In October 1985, when lecturing at the opening of the Fogg Museum addition at Harvard, architect James Stirling was asked, “How do you do these amazing drawings?” His answer was simple: “With rapidographs!”

Rapidograph drawings by David Miller

While the completed building typically gets all the attention, the process by which it is created isn’t often revealed. When it is, it’s typically discussed through an analysis of a designer’s hand sketches, watercolors or diagrams—rarely from looking at his or her hard-line drawings.

The design drawings presented here are from early Miller Hull projects in which the final presentations were crafted by drafting with pen-and-ink on mylar. These drawings were in black and white and created from a system of precise line-weights learned from my and my partner’s time studying architecture at Washington State University.

All drawings by David Miller and Bob Hull

The individual drawings, plans, sections, elevations and axons were always developed with the composition of the entire sheet in mind. While they were initially drawn for client presentations, we also considered their ultimate publication in journals. The resulting challenge was that the line weights needed to work at different scales. The rigor that was needed to produce these drawings played a significant role in a process of design refinement. Every line was deliberate, every drawing was considered to be essential to the project’s manifestation.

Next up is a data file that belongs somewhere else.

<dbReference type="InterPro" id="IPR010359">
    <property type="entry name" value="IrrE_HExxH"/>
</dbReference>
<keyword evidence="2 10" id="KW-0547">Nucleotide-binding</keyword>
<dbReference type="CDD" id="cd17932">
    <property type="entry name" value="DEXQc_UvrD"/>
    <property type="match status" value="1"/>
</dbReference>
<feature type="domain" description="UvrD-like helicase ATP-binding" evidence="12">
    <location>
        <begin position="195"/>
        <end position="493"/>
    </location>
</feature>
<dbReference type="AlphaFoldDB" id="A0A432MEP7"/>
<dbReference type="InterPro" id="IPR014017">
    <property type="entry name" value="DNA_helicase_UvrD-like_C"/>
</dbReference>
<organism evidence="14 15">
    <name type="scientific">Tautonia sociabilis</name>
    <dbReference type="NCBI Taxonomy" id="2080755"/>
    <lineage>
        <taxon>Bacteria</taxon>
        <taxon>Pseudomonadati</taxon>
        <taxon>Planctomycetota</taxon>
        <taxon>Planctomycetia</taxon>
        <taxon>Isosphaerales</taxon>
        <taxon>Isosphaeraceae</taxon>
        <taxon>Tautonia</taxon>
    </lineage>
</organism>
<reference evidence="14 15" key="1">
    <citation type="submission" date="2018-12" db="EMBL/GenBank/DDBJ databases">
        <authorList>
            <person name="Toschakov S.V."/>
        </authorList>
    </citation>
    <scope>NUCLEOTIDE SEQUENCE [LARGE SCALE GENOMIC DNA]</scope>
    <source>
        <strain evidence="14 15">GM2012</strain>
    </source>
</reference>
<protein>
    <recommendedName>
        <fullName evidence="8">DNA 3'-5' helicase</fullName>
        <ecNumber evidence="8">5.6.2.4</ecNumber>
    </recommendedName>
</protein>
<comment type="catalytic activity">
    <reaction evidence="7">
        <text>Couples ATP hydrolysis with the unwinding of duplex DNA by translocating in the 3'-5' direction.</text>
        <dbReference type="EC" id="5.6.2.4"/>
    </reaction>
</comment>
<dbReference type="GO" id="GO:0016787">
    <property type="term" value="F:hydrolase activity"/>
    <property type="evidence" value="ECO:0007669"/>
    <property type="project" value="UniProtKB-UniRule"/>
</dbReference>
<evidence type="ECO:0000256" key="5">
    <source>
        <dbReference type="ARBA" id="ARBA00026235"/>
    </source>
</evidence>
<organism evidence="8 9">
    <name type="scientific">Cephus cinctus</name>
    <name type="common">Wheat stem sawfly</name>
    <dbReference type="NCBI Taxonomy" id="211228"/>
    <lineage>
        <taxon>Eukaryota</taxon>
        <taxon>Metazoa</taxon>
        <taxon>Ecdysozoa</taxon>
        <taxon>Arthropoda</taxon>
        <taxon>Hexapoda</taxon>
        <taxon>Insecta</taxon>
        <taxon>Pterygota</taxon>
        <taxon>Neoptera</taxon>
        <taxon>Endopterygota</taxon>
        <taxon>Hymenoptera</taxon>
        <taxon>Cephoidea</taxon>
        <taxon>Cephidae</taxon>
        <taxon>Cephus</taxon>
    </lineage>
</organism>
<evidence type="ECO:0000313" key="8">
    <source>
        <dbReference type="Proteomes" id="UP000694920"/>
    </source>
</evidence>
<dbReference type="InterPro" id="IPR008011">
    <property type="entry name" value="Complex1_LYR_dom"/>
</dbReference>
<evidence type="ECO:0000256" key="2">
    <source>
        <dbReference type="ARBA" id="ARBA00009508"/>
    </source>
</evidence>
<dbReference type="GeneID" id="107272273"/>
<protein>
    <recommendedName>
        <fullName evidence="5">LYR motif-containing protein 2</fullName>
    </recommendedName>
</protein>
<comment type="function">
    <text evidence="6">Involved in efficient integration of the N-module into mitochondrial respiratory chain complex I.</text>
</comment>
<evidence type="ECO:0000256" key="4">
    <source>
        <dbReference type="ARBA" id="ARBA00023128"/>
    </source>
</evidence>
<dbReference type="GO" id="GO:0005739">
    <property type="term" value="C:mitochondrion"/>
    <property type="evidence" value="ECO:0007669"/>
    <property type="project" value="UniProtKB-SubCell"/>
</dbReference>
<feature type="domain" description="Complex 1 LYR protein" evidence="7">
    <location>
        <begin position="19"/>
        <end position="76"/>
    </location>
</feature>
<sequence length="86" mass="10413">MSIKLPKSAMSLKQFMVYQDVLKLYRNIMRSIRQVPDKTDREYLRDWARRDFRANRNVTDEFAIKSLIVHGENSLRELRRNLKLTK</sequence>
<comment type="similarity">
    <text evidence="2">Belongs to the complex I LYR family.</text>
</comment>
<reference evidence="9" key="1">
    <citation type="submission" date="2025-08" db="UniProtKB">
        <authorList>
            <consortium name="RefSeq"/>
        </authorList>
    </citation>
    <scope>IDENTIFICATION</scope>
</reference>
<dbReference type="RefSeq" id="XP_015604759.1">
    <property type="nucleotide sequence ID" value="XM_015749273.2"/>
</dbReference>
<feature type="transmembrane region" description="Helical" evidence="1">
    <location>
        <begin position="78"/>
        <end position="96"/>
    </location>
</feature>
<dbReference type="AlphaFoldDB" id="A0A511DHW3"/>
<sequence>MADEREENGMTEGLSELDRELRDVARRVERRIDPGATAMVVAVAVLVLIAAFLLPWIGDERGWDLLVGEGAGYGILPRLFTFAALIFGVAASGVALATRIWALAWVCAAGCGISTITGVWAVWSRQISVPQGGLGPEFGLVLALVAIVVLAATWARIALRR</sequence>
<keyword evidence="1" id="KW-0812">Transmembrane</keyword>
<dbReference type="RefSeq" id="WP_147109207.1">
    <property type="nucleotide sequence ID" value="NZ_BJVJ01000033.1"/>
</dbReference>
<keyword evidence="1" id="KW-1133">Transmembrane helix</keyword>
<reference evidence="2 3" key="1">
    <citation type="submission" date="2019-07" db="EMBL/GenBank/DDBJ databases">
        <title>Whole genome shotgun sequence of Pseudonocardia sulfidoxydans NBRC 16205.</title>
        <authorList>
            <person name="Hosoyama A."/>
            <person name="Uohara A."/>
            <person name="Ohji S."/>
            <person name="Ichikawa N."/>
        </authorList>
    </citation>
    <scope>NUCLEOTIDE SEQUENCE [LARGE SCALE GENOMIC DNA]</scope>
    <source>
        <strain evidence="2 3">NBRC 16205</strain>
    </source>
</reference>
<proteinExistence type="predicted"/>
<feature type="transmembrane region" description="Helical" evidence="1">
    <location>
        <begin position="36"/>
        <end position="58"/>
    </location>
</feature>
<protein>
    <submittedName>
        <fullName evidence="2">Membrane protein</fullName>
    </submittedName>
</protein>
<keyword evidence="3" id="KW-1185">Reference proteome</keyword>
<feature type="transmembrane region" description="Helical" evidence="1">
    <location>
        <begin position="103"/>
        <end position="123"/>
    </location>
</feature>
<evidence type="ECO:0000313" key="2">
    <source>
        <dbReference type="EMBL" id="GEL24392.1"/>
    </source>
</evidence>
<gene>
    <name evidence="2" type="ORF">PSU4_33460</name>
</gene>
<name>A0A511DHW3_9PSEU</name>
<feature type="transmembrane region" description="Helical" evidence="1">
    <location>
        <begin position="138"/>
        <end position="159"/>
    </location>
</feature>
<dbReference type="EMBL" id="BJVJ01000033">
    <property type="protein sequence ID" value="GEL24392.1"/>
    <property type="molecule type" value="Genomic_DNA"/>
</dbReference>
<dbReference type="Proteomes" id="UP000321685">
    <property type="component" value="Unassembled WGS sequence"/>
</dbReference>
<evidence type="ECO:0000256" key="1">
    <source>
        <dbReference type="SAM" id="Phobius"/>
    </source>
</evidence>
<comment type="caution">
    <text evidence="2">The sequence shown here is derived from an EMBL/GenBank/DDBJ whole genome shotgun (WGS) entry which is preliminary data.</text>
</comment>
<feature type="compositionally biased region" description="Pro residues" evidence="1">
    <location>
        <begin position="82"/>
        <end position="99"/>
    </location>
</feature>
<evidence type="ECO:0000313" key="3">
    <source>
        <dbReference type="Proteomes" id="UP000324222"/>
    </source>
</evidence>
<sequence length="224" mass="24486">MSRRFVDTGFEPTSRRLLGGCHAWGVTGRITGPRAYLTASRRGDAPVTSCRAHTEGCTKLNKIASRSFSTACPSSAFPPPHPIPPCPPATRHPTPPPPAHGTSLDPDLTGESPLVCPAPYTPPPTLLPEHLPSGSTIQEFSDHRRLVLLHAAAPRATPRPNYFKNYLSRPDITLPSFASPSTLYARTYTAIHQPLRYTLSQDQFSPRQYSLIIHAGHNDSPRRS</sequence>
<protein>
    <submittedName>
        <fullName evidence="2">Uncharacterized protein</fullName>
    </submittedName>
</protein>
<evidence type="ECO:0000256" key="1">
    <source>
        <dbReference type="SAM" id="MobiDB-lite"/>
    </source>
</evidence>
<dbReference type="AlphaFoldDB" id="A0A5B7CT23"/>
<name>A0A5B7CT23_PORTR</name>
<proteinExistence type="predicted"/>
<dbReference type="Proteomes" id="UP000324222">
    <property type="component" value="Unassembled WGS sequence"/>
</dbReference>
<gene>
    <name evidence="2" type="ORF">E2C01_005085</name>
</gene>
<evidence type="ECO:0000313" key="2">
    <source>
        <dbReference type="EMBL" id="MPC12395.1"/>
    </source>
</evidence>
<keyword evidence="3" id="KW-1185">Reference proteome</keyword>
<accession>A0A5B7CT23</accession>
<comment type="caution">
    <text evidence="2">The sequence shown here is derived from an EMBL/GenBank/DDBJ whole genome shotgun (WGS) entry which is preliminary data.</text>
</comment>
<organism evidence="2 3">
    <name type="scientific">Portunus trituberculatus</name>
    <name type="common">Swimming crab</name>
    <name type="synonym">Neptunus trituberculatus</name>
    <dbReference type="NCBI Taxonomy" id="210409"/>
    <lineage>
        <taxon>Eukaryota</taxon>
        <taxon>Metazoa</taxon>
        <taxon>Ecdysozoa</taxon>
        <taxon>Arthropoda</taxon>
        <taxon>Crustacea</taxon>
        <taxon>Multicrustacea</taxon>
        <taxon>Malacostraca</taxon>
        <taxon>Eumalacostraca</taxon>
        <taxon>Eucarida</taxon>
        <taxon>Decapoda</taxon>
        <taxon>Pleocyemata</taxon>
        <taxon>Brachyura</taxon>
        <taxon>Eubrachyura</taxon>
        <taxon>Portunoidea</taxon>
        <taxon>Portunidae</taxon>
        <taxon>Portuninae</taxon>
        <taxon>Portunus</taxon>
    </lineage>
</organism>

Rapidograph drawings by Robert Hull and David Miller.

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30.3 ARCADE Drawing Unplugged spread. David Miller, Bob Hull. Design by Annabelle Gould and Karen Cheng.

30.3 ARCADE, Drawing Unplugged. David Miller, Bob Hull. Design by Karen Cheng, Annabelle Gould.

Above photos by Sam Cook.